Sexual Exploitation of Children: The minimum age for consensual sex is 16. The law considers any association or exposure of a child to prostitution or a prostitution house as cruelty, neglect, or mistreatment of a child. Additionally, the offense of having sex with a minor carries a penalty of life imprisonment. Child pornography is against the law. A person who produces it is liable to life imprisonment; dissemination or possession of it calls for a penalty of 20 years’ imprisonment.
Institutionalized Children: A child as young as 10 years old may be charged as an adult or a juvenile before a criminal court. First-time juvenile offenders charged with nonviolent or lesser offenses faced detention and custodial sentences at the Simpson Penn School for Boys, Willie Mae Pratt Center for Girls, or the BDOC facility.
International Child Abductions: The country is a party to the 1980 Hague Convention on the Civil Aspects of International Child Abduction. See the Department of State’s Annual Report on International Parental Child Abduction at travel.state.gov/content/childabduction/en/legal/compliance.html.
The local Jewish community numbered approximately 300 persons. There were no reports of anti-Semitic acts.
Trafficking in Persons
See the Department of State’s Trafficking in Persons Report at www.state.gov/j/tip/rls/tiprpt/.
Persons with Disabilities
The law prohibits discrimination against persons with disabilities. The law affords equal access for students, but only as resources permit, with this decision made by individual schools. On less-populated islands, children with learning disabilities often sat disengaged in the back of classrooms because resources were not available.
A mix of government and private residential and nonresidential institutions provided education, training, counseling, and job placement services for adults and children with disabilities.
According to unofficial estimates, between 40,000 and 80,000 residents were Haitians or persons of Haitian descent, making them the largest ethnic minority. Many persons of Haitian origin lived in shantytowns with limited sewage and garbage services, law enforcement, or other infrastructure. Authorities generally granted Haitian children access to education and social services, but interethnic tensions and inequities persisted. Haitians generally had difficulty securing citizenship, residence, or work permits, in part due to a lack of capacity in relevant agencies.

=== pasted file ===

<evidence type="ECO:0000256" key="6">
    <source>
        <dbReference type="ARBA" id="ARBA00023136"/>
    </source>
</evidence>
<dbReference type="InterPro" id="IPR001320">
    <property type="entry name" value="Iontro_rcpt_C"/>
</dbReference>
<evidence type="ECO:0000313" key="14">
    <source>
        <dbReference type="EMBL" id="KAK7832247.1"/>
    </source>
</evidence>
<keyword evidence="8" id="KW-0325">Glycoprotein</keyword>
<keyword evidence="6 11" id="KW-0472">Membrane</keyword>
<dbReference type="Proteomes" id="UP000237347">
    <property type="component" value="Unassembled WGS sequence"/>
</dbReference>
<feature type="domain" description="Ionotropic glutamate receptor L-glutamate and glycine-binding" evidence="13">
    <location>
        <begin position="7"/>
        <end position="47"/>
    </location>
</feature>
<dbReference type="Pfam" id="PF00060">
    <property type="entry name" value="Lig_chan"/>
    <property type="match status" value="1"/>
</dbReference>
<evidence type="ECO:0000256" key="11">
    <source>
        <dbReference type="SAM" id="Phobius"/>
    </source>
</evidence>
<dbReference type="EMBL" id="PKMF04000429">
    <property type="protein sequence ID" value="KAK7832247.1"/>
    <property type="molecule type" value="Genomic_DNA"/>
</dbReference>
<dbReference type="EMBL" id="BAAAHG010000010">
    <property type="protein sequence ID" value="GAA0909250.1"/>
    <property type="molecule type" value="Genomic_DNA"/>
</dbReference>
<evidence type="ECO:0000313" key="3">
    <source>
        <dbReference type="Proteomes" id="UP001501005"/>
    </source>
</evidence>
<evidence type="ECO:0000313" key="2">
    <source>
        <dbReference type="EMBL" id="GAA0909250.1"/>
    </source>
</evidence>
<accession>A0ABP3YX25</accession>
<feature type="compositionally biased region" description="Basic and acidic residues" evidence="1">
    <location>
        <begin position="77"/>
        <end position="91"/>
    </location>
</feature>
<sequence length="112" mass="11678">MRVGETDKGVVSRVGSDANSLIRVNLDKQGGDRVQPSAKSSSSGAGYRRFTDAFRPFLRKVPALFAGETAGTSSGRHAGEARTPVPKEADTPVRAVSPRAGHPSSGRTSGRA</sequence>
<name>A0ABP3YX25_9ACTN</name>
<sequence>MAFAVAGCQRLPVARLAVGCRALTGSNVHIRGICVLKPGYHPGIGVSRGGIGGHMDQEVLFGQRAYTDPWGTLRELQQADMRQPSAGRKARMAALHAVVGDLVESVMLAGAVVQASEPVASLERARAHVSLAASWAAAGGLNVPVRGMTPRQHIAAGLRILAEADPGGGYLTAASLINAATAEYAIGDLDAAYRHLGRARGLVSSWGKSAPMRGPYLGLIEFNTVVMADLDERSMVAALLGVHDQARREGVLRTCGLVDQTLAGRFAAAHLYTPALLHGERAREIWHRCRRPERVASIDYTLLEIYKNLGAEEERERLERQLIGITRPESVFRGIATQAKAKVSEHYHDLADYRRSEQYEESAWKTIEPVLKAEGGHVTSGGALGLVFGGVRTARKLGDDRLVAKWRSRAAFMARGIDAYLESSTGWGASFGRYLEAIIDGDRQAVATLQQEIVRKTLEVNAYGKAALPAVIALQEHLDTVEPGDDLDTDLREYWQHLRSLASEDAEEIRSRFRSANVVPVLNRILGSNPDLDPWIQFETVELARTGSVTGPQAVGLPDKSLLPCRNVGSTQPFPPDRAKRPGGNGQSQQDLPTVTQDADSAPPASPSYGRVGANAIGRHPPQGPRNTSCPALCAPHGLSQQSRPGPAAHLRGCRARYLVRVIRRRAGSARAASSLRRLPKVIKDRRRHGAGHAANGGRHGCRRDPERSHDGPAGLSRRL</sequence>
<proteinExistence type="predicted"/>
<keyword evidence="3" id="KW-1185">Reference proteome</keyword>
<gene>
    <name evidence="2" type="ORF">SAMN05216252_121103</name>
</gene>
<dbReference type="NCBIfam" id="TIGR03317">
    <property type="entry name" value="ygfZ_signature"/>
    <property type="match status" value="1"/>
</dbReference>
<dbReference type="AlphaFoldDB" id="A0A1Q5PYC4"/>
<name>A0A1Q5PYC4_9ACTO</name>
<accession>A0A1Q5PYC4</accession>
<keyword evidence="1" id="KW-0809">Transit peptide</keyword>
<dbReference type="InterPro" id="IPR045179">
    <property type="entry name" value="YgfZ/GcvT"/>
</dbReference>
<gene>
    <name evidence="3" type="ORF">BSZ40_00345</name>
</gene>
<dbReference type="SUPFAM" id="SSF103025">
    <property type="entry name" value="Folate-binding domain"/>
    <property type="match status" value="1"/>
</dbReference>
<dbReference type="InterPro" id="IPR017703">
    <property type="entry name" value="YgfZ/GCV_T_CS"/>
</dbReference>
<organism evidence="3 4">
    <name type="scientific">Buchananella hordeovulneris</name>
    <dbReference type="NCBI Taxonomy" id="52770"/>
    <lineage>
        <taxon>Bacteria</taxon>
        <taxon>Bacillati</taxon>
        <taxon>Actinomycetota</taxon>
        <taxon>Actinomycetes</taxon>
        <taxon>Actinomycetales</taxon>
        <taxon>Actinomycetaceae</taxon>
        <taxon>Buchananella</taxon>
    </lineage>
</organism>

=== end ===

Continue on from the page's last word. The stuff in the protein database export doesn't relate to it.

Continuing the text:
Members of the Haitian community complained of discrimination in the job market, specifically that identity and work-permit documents were controlled by employers seeking advantage by threat of deportation (see section 7.b.).
Acts of Violence, Discrimination, and Other Abuses Based on Sexual Orientation and Gender Identity
The law provides no protection from discrimination. against lesbian, gay, bisexual, transgender, and intersex (LGBTI) individuals. Sexual activity between same-sex consenting adults is legal. The law defines the age of consent for same-sex couples as 18, compared with 16 for heterosexual couples. NGOs reported LGBTI individuals continued to face social stigma and discrimination.
HIV and AIDS Social Stigma
The law prohibits discrimination in employment based on HIV/AIDS status. Children with HIV/AIDS also faced discrimination, and authorities often did not tell teachers that a child was HIV positive due to fear of verbal abuse from both educators and peers. The government maintained a home for orphaned children infected with HIV/AIDS.